School reformers will be rejected so long as four groups exist: disconnected reformers, demoralized educators, dismissed parents, and disinterested students.
John King has not worked for what students, parents, and teachers want in their schools during his time as NYSED Commissioner. He has ignored the impassioned and informed voices of parents and teachers. He has increased the amount of time students spend taking HST. He has withheld the test questions and their answers on HST. He has sold not wavered on his support of Common Core. He has denied culpability and has responded with half-hearted attempts at appeasement with the hopes of compliance.
Social media has applied tremendous pressure for John King to do what parents and teachers know is right for their children. In spite of his missteps, mishaps, and mistakes, mainstream media has largely ignored the commissioner’s lack of accountability in his failed attempts to meet the challenges of the Common Core roll out.
John King is entangled in an attempt to bamboozle the public with data, while suppressing a clear and simple truth; our children are more than a score. “More than a score” is more than a slogan. It is love for students’ individuality. It is nurturing students’ talents. It is support of exceptional teaching. It is decision making based on the best interest children. It is trust in local school district leadership. It is passion for meaningful classroom lessons. It is faith in the power of democratic control over public education. It is changing pedagogical acronyms and statistics into meaningful dialogue between school houses and homes. It is confidence in the smartest generation yet. It is embracing the whole child. It is inspiring people to make better schools. It is listening to the needs of students and parents. It is action to bring joy and curiosity to the lives of children. It is reflection on what works and what does not. It is honesty. It is humanity. It is humility. It is even humor. These are what should be the guiding principles in the hearts of minds of those who have assumed control of education and more specifically, invaded our classrooms without substantial time teaching or children in public education.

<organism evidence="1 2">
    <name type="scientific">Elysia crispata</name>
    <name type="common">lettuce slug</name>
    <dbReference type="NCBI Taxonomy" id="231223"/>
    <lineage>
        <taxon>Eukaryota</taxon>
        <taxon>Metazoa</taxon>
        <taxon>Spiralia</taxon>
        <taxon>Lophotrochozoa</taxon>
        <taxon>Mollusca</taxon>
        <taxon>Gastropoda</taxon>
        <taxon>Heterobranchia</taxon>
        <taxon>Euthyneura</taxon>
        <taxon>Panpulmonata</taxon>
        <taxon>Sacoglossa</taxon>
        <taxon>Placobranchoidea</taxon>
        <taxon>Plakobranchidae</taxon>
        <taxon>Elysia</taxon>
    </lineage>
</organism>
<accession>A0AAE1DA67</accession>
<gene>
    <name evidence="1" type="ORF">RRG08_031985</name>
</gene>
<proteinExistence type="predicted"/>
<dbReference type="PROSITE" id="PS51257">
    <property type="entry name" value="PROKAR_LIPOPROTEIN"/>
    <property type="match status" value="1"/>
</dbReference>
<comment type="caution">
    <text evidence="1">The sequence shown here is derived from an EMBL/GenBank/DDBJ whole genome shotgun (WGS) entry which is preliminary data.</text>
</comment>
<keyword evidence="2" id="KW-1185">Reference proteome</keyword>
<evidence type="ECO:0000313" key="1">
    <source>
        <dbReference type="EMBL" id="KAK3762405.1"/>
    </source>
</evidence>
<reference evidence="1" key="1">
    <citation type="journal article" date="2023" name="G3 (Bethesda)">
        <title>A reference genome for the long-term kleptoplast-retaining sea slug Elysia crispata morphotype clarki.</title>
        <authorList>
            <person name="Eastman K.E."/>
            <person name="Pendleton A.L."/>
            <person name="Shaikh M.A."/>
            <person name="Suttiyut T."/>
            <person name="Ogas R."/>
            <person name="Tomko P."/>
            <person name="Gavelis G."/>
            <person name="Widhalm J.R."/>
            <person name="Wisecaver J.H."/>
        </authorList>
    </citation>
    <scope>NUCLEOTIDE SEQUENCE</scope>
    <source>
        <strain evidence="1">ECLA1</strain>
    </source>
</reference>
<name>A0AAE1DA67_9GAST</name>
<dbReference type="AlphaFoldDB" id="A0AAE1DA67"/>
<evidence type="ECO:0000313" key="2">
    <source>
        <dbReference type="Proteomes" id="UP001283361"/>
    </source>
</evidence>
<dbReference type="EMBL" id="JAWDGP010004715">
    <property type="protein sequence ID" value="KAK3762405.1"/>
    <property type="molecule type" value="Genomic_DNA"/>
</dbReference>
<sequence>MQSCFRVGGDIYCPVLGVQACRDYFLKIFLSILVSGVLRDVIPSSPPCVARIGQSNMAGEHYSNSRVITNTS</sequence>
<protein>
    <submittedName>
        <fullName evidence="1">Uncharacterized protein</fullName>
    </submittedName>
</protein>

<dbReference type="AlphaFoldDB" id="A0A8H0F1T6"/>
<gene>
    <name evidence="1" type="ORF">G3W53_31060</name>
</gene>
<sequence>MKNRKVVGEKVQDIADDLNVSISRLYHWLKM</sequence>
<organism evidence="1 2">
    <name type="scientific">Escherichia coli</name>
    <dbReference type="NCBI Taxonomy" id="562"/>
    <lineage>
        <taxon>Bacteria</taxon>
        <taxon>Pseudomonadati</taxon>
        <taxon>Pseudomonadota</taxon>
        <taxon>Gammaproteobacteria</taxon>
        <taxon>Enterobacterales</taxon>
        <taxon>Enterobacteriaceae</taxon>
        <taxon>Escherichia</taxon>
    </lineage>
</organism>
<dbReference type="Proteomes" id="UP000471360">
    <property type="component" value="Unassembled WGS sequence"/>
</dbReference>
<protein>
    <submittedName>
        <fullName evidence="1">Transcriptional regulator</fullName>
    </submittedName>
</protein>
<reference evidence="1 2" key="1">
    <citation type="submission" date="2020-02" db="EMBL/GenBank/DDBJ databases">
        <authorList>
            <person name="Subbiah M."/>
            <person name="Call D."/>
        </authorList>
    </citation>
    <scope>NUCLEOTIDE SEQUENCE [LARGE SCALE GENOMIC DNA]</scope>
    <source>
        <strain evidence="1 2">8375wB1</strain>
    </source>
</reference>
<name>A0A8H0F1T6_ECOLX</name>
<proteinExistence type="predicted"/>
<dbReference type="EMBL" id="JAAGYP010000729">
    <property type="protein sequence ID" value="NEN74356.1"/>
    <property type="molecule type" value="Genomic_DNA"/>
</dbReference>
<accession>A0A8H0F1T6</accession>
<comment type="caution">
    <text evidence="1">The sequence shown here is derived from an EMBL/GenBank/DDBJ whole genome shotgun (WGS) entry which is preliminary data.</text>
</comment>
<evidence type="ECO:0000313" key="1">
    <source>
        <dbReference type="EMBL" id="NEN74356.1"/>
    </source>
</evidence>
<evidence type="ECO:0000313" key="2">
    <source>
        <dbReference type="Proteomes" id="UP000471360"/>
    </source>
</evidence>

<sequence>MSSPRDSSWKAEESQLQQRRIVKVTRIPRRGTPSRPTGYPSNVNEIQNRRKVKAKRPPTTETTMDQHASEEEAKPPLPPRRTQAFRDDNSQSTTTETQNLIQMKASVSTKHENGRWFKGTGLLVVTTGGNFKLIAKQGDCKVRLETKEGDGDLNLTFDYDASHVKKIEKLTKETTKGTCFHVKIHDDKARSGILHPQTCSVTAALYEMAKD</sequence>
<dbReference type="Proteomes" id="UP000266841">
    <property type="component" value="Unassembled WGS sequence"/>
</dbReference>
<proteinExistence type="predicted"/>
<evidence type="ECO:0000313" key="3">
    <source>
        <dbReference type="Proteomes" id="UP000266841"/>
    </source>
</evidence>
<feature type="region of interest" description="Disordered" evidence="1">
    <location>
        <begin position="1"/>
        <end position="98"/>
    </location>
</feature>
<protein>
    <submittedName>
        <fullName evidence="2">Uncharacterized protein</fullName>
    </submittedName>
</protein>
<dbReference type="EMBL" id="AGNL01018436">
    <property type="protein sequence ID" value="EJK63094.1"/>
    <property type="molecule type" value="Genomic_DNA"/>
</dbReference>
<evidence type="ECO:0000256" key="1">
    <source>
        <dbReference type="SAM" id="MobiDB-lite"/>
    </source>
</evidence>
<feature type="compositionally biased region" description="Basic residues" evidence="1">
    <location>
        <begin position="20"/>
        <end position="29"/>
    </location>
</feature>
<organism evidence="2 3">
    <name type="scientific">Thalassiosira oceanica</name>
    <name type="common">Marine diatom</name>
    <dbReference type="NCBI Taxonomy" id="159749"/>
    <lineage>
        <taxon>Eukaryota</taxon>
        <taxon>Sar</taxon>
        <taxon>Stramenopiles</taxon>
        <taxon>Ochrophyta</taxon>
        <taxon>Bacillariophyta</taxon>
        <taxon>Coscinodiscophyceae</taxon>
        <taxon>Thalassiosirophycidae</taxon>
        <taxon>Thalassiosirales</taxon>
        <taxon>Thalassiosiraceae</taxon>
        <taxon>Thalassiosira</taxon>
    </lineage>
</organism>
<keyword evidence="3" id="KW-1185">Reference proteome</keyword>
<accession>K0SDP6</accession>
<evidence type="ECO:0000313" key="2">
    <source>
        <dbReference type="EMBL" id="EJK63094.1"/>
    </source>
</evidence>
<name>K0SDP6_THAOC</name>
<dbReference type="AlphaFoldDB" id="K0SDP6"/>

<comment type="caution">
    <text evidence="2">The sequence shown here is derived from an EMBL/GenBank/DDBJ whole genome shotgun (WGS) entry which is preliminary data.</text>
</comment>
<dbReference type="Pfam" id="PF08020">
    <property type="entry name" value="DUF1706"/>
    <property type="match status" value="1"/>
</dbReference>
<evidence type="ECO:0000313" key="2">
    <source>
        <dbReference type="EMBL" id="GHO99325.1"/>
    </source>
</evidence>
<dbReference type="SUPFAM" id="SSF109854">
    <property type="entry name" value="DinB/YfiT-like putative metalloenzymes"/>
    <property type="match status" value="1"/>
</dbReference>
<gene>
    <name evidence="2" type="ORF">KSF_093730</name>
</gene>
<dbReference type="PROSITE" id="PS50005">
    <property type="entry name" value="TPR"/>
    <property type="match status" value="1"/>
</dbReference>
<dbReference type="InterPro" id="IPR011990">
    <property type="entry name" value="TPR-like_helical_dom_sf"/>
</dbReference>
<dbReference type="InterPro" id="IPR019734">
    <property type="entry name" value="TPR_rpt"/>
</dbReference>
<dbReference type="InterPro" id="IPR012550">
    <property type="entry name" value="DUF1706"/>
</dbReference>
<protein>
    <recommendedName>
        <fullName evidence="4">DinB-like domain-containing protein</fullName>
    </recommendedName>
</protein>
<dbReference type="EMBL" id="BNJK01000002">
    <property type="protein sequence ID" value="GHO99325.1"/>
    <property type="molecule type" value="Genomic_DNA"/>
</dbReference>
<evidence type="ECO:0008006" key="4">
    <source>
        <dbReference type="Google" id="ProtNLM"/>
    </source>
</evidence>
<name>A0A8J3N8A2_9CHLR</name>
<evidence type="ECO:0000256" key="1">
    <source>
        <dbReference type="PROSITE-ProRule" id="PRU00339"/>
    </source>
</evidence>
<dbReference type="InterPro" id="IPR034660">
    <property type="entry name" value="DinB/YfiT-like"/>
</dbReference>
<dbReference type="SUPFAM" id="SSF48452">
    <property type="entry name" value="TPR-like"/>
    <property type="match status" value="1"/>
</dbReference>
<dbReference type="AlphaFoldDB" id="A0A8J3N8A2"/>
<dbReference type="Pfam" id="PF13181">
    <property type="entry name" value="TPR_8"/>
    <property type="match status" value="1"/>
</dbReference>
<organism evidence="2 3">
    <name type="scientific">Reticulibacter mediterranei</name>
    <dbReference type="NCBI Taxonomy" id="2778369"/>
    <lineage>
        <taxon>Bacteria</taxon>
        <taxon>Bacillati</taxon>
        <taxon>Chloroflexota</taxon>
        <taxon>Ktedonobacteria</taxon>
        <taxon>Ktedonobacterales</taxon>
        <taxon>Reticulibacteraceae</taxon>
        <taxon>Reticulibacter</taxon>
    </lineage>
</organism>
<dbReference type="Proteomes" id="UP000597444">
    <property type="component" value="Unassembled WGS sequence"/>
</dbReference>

What will matter for students years from now will be times the adults in their lives showed them they matter. What they will remember are the teachable moments and acts of genuine compassion they experienced. If we support schools and inspire teachers to love their students as their own and do everything for the child, we may remove the need for reliance on the fallacy of HST from schools.
Educators and parents understand overreliance on standardized tests reveals an under appreciation of the relationships that exist in classrooms. Plummeting support of Common Core and exponential growth in the opt-out movement can be seen as evidence.
Energy is needed to focus on creating great classrooms and preparing students for life, not meeting false expectations of unaccountable, inexperienced, bureaucrats. Our kids are more than a score and we know the crisis in education is the invention of the reformers who sell the cure.
We matter. Disconnected reformers are running for fertilizer factories. Teachers are inspiring one another. Parents are embracing stronger connections to their children’s schools. Students are recognizing they are the smartest generation yet. We can send in letters on the first day of school to opt-out our children from high stakes testing, SLOs, and field tests. We can inform our friends, neighbors, and the parents of our children’s classmates of what we are doing and explain why. We can wear green laces to make sure when our voices are not heard, our beliefs can be seen in bold and impossible to ignore green. We are the reform our children need and want.